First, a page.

Mayor Lenny Curry and his top administration official quietly hopped on Jaguars owner Shad Khan’s private jet Monday morning and left Jacksonville for a two-day trip to St. Louis and Baltimore to take care of official and political work, according to details confirmed Monday night by the mayor’s office.
Curry and his chief administrative officer, Sam Mousa, were joined by at least one other passenger — Jaguars president Mark Lamping — as they meet with people in both cities to discuss downtown development ideas and for Curry to handle unspecified political business.
The trip was not disclosed on Curry’s public schedule, which is made available daily as a hard copy in a side office on the fourth floor of City Hall. As of Tuesday morning, the schedule only showed a series of private appointments for the two days; there was no mention of downtown development meetings or of the mayor leaving town.
The group is expected to return Tuesday afternoon, according to the mayor’s spokeswoman. It’s not clear if there were other passengers.
What compelled Curry to take the trip, or who he is meeting with to discuss downtown development ideas or his political career, is not clear.
Jacksonville taxpayers are closely intertwined with Khan and his business interests, including the Jaguars. The recently completed amphitheater adjacent to EverBank Field — which Khan helped build and whose subsidiary company operates and makes money from — was built with $45 million from taxpayers.
Khan also was selected earlier this year to be the master developer for the city-owned Shipyards and Metropolitan Park, and he is expected to ask the city again for substantial public investment in any plans he puts forward for those sites.
The Times-Union learned about the trip Monday evening. A few hours after asking the city to confirm the trip, at 9:52 p.m. Curry sent an email to Mousa: “Let’s debrief quickly after today’s St Louis trip and tomorrow’s Baltimore on downtown development. We need to discuss design, finance, infrastructure.”
Mousa responded, “Yes sir. Interesting and creative matters we learned today.”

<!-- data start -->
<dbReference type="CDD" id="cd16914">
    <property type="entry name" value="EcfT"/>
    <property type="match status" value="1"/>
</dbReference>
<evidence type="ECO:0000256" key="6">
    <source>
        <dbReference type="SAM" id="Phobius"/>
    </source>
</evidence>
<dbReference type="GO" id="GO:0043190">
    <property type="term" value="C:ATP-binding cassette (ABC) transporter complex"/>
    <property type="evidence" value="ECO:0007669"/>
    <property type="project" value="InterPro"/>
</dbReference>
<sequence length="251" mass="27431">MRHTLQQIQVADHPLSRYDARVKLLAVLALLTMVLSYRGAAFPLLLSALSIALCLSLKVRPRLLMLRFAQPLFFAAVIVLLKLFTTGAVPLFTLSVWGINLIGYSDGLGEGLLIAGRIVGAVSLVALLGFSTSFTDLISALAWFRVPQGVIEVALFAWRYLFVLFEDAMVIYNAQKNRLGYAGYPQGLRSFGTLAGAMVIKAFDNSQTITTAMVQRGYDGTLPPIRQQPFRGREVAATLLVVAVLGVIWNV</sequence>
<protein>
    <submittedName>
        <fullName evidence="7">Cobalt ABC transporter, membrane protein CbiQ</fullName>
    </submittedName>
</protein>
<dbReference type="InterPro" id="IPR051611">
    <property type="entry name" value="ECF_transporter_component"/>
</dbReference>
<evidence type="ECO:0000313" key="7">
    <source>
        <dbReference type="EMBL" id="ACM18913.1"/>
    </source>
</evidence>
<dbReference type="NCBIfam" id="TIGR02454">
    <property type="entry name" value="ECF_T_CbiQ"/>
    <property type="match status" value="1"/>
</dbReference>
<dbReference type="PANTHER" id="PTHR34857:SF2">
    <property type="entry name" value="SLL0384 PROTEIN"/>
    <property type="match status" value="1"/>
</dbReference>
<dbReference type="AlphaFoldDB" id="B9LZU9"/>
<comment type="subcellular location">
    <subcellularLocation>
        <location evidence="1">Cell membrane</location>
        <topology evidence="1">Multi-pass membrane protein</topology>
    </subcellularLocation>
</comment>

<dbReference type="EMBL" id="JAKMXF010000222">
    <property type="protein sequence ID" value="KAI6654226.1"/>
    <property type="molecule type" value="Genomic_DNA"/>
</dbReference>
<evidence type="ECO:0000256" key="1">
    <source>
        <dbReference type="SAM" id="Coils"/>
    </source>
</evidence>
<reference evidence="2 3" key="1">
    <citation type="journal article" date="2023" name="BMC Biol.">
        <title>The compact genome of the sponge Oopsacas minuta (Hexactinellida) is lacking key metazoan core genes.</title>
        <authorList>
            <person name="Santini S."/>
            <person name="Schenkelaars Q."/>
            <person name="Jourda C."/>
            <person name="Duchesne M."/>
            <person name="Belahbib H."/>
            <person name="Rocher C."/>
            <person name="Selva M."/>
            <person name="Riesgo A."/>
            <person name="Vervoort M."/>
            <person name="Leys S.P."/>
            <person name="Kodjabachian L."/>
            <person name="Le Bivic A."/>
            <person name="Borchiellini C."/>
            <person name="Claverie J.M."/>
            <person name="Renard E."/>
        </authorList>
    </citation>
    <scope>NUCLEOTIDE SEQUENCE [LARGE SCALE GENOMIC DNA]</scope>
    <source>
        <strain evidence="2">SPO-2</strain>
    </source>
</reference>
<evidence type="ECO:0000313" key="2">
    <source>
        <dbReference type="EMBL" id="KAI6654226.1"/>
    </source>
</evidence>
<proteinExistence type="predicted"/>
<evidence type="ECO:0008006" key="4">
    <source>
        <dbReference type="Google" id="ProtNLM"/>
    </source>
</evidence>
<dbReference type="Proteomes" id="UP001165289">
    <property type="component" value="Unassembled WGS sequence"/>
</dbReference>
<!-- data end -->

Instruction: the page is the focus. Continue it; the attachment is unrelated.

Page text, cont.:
The jet Curry and company departed on is owned by Flex-N-Gate, an auto-parts maker Khan bought in 1980, according to the mayor’s office. It’s not clear when the plane left Jacksonville on Monday.
Information from FlightAware, a flight-tracking firm, shows a Learjet 75 — a plane marketed to Fortune 500 companies — departed Cecil Airport at 9:47 a.m. Monday, connected in Kansas City, Mo., then landed in St. Louis at 3:34 p.m. The jet was scheduled to leave St. Louis for Baltimore at 7:55 a.m. Tuesday. No other flight information was available Monday night or early Tuesday.
Marsha Oliver, the mayor’s spokeswoman, said Mousa was paying his own way on the trip. It’s not clear how Curry — who was there on official and political business — would pay for his trip.
City officials are prohibited from accepting gifts worth more than $100 from any organization that lobbies or does business with the city — a restriction that clearly applies to the Jaguars and to Khan. It’s unclear how much seats on Khan’s plane are valued, though they almost certainly well exceed the city’s gift limit.
For a trip that has a political purpose, Khan could theoretically donate the value of Curry’s seat as an in-kind contribution to the mayor’s political committee, or Curry could have his group compensate Khan for the trips. It’s unclear, however, if the dual nature of Curry’s trip complicates how he has to account for the value of the seat on Khan’s private plane.
The city’s executive gift-disclosure database — where by law such offerings are disclosed — does not reflect any gifts from Khan as of June.
Curry is not under a legal obligation to disclose such a trip on his public schedule.
Curry is not the first mayor to jetset on Khan’s private plane, nor the first Jacksonville politician to be feted by the Jaguars owner.
In 2015, City Council members received invitations to the owner’s suite for a Jaguars game, as well as a gift box containing two Tiffany champagne flutes — offerings the city’s ethics officer later said members should not have accepted.
In late 2012, former Mayor Alvin Brown and his chief administrative officer rode on the Jaguars’ plane to Miami to meet with team representatives and officials with SMG, which manages city facilities including EverBank Field. Brown’s public calender said he was in church at the time.
Brown and his staffer discussed city business but he did not reportedly engage in any political activity.
The city eventually had to reimburse the Jaguars $1,487 in taxpayer money for the trip.
Brown’s penchant for traveling was a point of broad criticism by Curry’s campaign in the 2015 race for mayor.
Curry called his predecessor’s travel habits “political perks,” and his campaign at the time pledged that “any travel he would undertake as mayor would have a single goal - it must be in the best interest of the taxpayers of Jacksonville.”